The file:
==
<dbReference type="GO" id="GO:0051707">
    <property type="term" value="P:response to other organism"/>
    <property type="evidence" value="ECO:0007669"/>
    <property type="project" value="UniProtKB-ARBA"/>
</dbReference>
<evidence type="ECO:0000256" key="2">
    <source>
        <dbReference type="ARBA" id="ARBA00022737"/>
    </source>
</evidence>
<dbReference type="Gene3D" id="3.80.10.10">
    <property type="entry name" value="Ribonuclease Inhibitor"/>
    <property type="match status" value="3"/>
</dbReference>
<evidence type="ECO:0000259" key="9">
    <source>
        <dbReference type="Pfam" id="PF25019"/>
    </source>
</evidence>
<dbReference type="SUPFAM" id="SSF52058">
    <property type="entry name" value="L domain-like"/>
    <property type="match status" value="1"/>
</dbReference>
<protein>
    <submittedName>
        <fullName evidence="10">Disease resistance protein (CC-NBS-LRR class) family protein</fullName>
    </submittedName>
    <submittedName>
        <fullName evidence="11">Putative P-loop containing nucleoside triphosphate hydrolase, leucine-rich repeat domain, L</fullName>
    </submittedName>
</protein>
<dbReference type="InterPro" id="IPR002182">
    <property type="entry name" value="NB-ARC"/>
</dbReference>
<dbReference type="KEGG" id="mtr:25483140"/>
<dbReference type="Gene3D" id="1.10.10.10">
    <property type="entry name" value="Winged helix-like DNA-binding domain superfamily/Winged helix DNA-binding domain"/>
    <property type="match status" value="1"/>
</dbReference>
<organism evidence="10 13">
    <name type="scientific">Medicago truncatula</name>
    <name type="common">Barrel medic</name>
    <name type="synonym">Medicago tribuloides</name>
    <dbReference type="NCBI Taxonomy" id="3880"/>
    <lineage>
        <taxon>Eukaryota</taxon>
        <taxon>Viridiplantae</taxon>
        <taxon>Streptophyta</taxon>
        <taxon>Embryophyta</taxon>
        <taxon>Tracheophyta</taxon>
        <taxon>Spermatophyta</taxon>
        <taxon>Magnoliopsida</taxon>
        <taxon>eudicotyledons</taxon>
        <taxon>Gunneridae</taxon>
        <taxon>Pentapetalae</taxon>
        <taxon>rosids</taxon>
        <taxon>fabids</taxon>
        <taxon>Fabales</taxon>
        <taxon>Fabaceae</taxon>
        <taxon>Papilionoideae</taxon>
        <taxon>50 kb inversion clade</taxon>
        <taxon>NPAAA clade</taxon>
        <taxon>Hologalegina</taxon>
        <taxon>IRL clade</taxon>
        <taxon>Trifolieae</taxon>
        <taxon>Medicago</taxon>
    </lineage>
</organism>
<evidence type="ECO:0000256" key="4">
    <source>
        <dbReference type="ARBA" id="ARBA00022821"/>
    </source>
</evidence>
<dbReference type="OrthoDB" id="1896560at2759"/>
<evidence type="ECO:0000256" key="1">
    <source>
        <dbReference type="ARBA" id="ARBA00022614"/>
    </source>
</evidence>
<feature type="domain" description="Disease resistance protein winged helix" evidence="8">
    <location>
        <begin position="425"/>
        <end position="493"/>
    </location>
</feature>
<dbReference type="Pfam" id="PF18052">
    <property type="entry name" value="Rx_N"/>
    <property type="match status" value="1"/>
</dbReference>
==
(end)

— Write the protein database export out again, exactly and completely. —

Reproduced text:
<dbReference type="GO" id="GO:0051707">
    <property type="term" value="P:response to other organism"/>
    <property type="evidence" value="ECO:0007669"/>
    <property type="project" value="UniProtKB-ARBA"/>
</dbReference>
<evidence type="ECO:0000256" key="2">
    <source>
        <dbReference type="ARBA" id="ARBA00022737"/>
    </source>
</evidence>
<dbReference type="Gene3D" id="3.80.10.10">
    <property type="entry name" value="Ribonuclease Inhibitor"/>
    <property type="match status" value="3"/>
</dbReference>
<evidence type="ECO:0000259" key="9">
    <source>
        <dbReference type="Pfam" id="PF25019"/>
    </source>
</evidence>
<dbReference type="SUPFAM" id="SSF52058">
    <property type="entry name" value="L domain-like"/>
    <property type="match status" value="1"/>
</dbReference>
<protein>
    <submittedName>
        <fullName evidence="10">Disease resistance protein (CC-NBS-LRR class) family protein</fullName>
    </submittedName>
    <submittedName>
        <fullName evidence="11">Putative P-loop containing nucleoside triphosphate hydrolase, leucine-rich repeat domain, L</fullName>
    </submittedName>
</protein>
<dbReference type="InterPro" id="IPR002182">
    <property type="entry name" value="NB-ARC"/>
</dbReference>
<dbReference type="KEGG" id="mtr:25483140"/>
<dbReference type="Gene3D" id="1.10.10.10">
    <property type="entry name" value="Winged helix-like DNA-binding domain superfamily/Winged helix DNA-binding domain"/>
    <property type="match status" value="1"/>
</dbReference>
<organism evidence="10 13">
    <name type="scientific">Medicago truncatula</name>
    <name type="common">Barrel medic</name>
    <name type="synonym">Medicago tribuloides</name>
    <dbReference type="NCBI Taxonomy" id="3880"/>
    <lineage>
        <taxon>Eukaryota</taxon>
        <taxon>Viridiplantae</taxon>
        <taxon>Streptophyta</taxon>
        <taxon>Embryophyta</taxon>
        <taxon>Tracheophyta</taxon>
        <taxon>Spermatophyta</taxon>
        <taxon>Magnoliopsida</taxon>
        <taxon>eudicotyledons</taxon>
        <taxon>Gunneridae</taxon>
        <taxon>Pentapetalae</taxon>
        <taxon>rosids</taxon>
        <taxon>fabids</taxon>
        <taxon>Fabales</taxon>
        <taxon>Fabaceae</taxon>
        <taxon>Papilionoideae</taxon>
        <taxon>50 kb inversion clade</taxon>
        <taxon>NPAAA clade</taxon>
        <taxon>Hologalegina</taxon>
        <taxon>IRL clade</taxon>
        <taxon>Trifolieae</taxon>
        <taxon>Medicago</taxon>
    </lineage>
</organism>
<evidence type="ECO:0000256" key="4">
    <source>
        <dbReference type="ARBA" id="ARBA00022821"/>
    </source>
</evidence>
<dbReference type="OrthoDB" id="1896560at2759"/>
<evidence type="ECO:0000256" key="1">
    <source>
        <dbReference type="ARBA" id="ARBA00022614"/>
    </source>
</evidence>
<feature type="domain" description="Disease resistance protein winged helix" evidence="8">
    <location>
        <begin position="425"/>
        <end position="493"/>
    </location>
</feature>
<dbReference type="Pfam" id="PF18052">
    <property type="entry name" value="Rx_N"/>
    <property type="match status" value="1"/>
</dbReference>